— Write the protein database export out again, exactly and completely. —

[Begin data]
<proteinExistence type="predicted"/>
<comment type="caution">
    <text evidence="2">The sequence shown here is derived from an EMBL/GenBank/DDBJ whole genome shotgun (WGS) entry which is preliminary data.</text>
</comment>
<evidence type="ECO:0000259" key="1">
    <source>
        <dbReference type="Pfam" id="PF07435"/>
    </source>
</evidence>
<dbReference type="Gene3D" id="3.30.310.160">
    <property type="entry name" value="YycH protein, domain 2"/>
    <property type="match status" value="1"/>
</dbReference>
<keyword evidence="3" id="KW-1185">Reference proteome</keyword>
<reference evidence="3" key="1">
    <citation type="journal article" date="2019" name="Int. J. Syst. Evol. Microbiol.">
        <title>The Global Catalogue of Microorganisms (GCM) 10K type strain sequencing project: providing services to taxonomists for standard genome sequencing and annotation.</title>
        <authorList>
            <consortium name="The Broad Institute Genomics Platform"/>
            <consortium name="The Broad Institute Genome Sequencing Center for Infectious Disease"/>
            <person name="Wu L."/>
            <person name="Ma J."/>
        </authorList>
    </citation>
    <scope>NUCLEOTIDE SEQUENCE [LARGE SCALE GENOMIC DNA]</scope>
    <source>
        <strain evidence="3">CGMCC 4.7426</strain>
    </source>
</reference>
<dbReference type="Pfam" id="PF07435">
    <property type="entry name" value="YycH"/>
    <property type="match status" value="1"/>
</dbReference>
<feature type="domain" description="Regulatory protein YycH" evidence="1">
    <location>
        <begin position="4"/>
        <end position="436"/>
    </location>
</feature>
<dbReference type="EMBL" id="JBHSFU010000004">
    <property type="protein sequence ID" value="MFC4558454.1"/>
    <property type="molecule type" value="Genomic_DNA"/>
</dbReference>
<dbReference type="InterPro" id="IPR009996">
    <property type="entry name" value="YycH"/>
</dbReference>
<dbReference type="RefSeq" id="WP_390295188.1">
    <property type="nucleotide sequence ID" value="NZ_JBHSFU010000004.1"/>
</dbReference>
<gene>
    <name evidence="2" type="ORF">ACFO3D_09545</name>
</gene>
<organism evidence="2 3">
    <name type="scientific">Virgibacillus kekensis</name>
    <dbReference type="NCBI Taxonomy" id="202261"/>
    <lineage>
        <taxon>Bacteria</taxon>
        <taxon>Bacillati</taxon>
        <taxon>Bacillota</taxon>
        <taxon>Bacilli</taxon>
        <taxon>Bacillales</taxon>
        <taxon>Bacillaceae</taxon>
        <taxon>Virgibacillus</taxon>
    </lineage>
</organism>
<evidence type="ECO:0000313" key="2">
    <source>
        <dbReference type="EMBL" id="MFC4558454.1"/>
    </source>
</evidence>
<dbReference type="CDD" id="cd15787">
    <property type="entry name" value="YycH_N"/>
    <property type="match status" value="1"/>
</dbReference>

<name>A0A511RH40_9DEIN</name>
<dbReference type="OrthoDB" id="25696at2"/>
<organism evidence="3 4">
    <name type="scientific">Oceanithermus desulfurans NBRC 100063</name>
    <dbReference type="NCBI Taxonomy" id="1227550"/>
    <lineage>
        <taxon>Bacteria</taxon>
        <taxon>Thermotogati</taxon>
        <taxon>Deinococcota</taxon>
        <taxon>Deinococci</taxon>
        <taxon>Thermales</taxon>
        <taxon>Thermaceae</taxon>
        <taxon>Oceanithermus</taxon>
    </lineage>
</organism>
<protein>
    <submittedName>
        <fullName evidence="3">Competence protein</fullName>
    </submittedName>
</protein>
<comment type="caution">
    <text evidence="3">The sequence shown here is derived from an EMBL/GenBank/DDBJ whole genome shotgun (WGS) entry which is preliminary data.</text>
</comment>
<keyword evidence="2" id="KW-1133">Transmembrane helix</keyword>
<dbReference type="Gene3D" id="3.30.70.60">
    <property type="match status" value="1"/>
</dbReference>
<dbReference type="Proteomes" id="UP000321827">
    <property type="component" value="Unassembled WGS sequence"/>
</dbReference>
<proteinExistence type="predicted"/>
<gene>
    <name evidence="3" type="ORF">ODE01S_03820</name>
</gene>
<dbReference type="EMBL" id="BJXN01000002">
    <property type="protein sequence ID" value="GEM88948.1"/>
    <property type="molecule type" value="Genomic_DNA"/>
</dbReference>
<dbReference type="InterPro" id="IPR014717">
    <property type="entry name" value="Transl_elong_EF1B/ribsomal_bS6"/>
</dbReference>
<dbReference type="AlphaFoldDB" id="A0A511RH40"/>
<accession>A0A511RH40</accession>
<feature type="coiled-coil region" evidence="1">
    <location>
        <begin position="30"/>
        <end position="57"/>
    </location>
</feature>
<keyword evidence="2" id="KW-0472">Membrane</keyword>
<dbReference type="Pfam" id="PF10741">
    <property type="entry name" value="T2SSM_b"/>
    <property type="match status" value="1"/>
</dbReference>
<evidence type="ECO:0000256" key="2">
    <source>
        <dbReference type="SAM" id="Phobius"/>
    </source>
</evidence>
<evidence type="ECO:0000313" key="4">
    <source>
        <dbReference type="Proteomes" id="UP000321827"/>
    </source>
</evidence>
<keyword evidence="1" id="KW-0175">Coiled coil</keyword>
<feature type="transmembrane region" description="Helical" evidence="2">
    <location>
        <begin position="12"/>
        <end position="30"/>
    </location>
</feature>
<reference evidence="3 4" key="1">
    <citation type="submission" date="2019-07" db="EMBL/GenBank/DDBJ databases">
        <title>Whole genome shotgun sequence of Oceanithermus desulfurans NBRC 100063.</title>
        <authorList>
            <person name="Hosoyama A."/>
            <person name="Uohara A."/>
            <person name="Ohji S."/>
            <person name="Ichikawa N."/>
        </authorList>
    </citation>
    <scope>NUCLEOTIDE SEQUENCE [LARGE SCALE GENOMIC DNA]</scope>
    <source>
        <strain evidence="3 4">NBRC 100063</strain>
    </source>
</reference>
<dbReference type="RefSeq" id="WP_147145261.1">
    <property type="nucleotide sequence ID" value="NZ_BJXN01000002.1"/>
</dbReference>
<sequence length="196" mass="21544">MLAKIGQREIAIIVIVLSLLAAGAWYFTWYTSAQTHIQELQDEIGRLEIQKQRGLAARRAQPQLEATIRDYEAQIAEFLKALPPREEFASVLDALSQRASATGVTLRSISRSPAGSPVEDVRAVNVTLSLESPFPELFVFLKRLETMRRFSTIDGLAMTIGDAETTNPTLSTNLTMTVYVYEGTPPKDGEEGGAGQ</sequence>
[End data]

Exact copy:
<proteinExistence type="predicted"/>
<comment type="caution">
    <text evidence="2">The sequence shown here is derived from an EMBL/GenBank/DDBJ whole genome shotgun (WGS) entry which is preliminary data.</text>
</comment>
<evidence type="ECO:0000259" key="1">
    <source>
        <dbReference type="Pfam" id="PF07435"/>
    </source>
</evidence>
<dbReference type="Gene3D" id="3.30.310.160">
    <property type="entry name" value="YycH protein, domain 2"/>
    <property type="match status" value="1"/>
</dbReference>
<keyword evidence="3" id="KW-1185">Reference proteome</keyword>
<reference evidence="3" key="1">
    <citation type="journal article" date="2019" name="Int. J. Syst. Evol. Microbiol.">
        <title>The Global Catalogue of Microorganisms (GCM) 10K type strain sequencing project: providing services to taxonomists for standard genome sequencing and annotation.</title>
        <authorList>
            <consortium name="The Broad Institute Genomics Platform"/>
            <consortium name="The Broad Institute Genome Sequencing Center for Infectious Disease"/>
            <person name="Wu L."/>
            <person name="Ma J."/>
        </authorList>
    </citation>
    <scope>NUCLEOTIDE SEQUENCE [LARGE SCALE GENOMIC DNA]</scope>
    <source>
        <strain evidence="3">CGMCC 4.7426</strain>
    </source>
</reference>
<dbReference type="Pfam" id="PF07435">
    <property type="entry name" value="YycH"/>
    <property type="match status" value="1"/>
</dbReference>
<feature type="domain" description="Regulatory protein YycH" evidence="1">
    <location>
        <begin position="4"/>
        <end position="436"/>
    </location>
</feature>
<dbReference type="EMBL" id="JBHSFU010000004">
    <property type="protein sequence ID" value="MFC4558454.1"/>
    <property type="molecule type" value="Genomic_DNA"/>
</dbReference>
<dbReference type="InterPro" id="IPR009996">
    <property type="entry name" value="YycH"/>
</dbReference>
<dbReference type="RefSeq" id="WP_390295188.1">
    <property type="nucleotide sequence ID" value="NZ_JBHSFU010000004.1"/>
</dbReference>
<gene>
    <name evidence="2" type="ORF">ACFO3D_09545</name>
</gene>
<organism evidence="2 3">
    <name type="scientific">Virgibacillus kekensis</name>
    <dbReference type="NCBI Taxonomy" id="202261"/>
    <lineage>
        <taxon>Bacteria</taxon>
        <taxon>Bacillati</taxon>
        <taxon>Bacillota</taxon>
        <taxon>Bacilli</taxon>
        <taxon>Bacillales</taxon>
        <taxon>Bacillaceae</taxon>
        <taxon>Virgibacillus</taxon>
    </lineage>
</organism>
<evidence type="ECO:0000313" key="2">
    <source>
        <dbReference type="EMBL" id="MFC4558454.1"/>
    </source>
</evidence>
<dbReference type="CDD" id="cd15787">
    <property type="entry name" value="YycH_N"/>
    <property type="match status" value="1"/>
</dbReference>

<name>A0A511RH40_9DEIN</name>
<dbReference type="OrthoDB" id="25696at2"/>
<organism evidence="3 4">
    <name type="scientific">Oceanithermus desulfurans NBRC 100063</name>
    <dbReference type="NCBI Taxonomy" id="1227550"/>
    <lineage>
        <taxon>Bacteria</taxon>
        <taxon>Thermotogati</taxon>
        <taxon>Deinococcota</taxon>
        <taxon>Deinococci</taxon>
        <taxon>Thermales</taxon>
        <taxon>Thermaceae</taxon>
        <taxon>Oceanithermus</taxon>
    </lineage>
</organism>
<protein>
    <submittedName>
        <fullName evidence="3">Competence protein</fullName>
    </submittedName>
</protein>
<comment type="caution">
    <text evidence="3">The sequence shown here is derived from an EMBL/GenBank/DDBJ whole genome shotgun (WGS) entry which is preliminary data.</text>
</comment>
<keyword evidence="2" id="KW-1133">Transmembrane helix</keyword>
<dbReference type="Gene3D" id="3.30.70.60">
    <property type="match status" value="1"/>
</dbReference>
<dbReference type="Proteomes" id="UP000321827">
    <property type="component" value="Unassembled WGS sequence"/>
</dbReference>
<proteinExistence type="predicted"/>
<gene>
    <name evidence="3" type="ORF">ODE01S_03820</name>
</gene>
<dbReference type="EMBL" id="BJXN01000002">
    <property type="protein sequence ID" value="GEM88948.1"/>
    <property type="molecule type" value="Genomic_DNA"/>
</dbReference>
<dbReference type="InterPro" id="IPR014717">
    <property type="entry name" value="Transl_elong_EF1B/ribsomal_bS6"/>
</dbReference>
<dbReference type="AlphaFoldDB" id="A0A511RH40"/>
<accession>A0A511RH40</accession>
<feature type="coiled-coil region" evidence="1">
    <location>
        <begin position="30"/>
        <end position="57"/>
    </location>
</feature>
<keyword evidence="2" id="KW-0472">Membrane</keyword>
<dbReference type="Pfam" id="PF10741">
    <property type="entry name" value="T2SSM_b"/>
    <property type="match status" value="1"/>
</dbReference>
<evidence type="ECO:0000256" key="2">
    <source>
        <dbReference type="SAM" id="Phobius"/>
    </source>
</evidence>
<evidence type="ECO:0000313" key="4">
    <source>
        <dbReference type="Proteomes" id="UP000321827"/>
    </source>
</evidence>
<keyword evidence="1" id="KW-0175">Coiled coil</keyword>
<feature type="transmembrane region" description="Helical" evidence="2">
    <location>
        <begin position="12"/>
        <end position="30"/>
    </location>
</feature>
<reference evidence="3 4" key="1">
    <citation type="submission" date="2019-07" db="EMBL/GenBank/DDBJ databases">
        <title>Whole genome shotgun sequence of Oceanithermus desulfurans NBRC 100063.</title>
        <authorList>
            <person name="Hosoyama A."/>
            <person name="Uohara A."/>
            <person name="Ohji S."/>
            <person name="Ichikawa N."/>
        </authorList>
    </citation>
    <scope>NUCLEOTIDE SEQUENCE [LARGE SCALE GENOMIC DNA]</scope>
    <source>
        <strain evidence="3 4">NBRC 100063</strain>
    </source>
</reference>
<dbReference type="RefSeq" id="WP_147145261.1">
    <property type="nucleotide sequence ID" value="NZ_BJXN01000002.1"/>
</dbReference>
<sequence length="196" mass="21544">MLAKIGQREIAIIVIVLSLLAAGAWYFTWYTSAQTHIQELQDEIGRLEIQKQRGLAARRAQPQLEATIRDYEAQIAEFLKALPPREEFASVLDALSQRASATGVTLRSISRSPAGSPVEDVRAVNVTLSLESPFPELFVFLKRLETMRRFSTIDGLAMTIGDAETTNPTLSTNLTMTVYVYEGTPPKDGEEGGAGQ</sequence>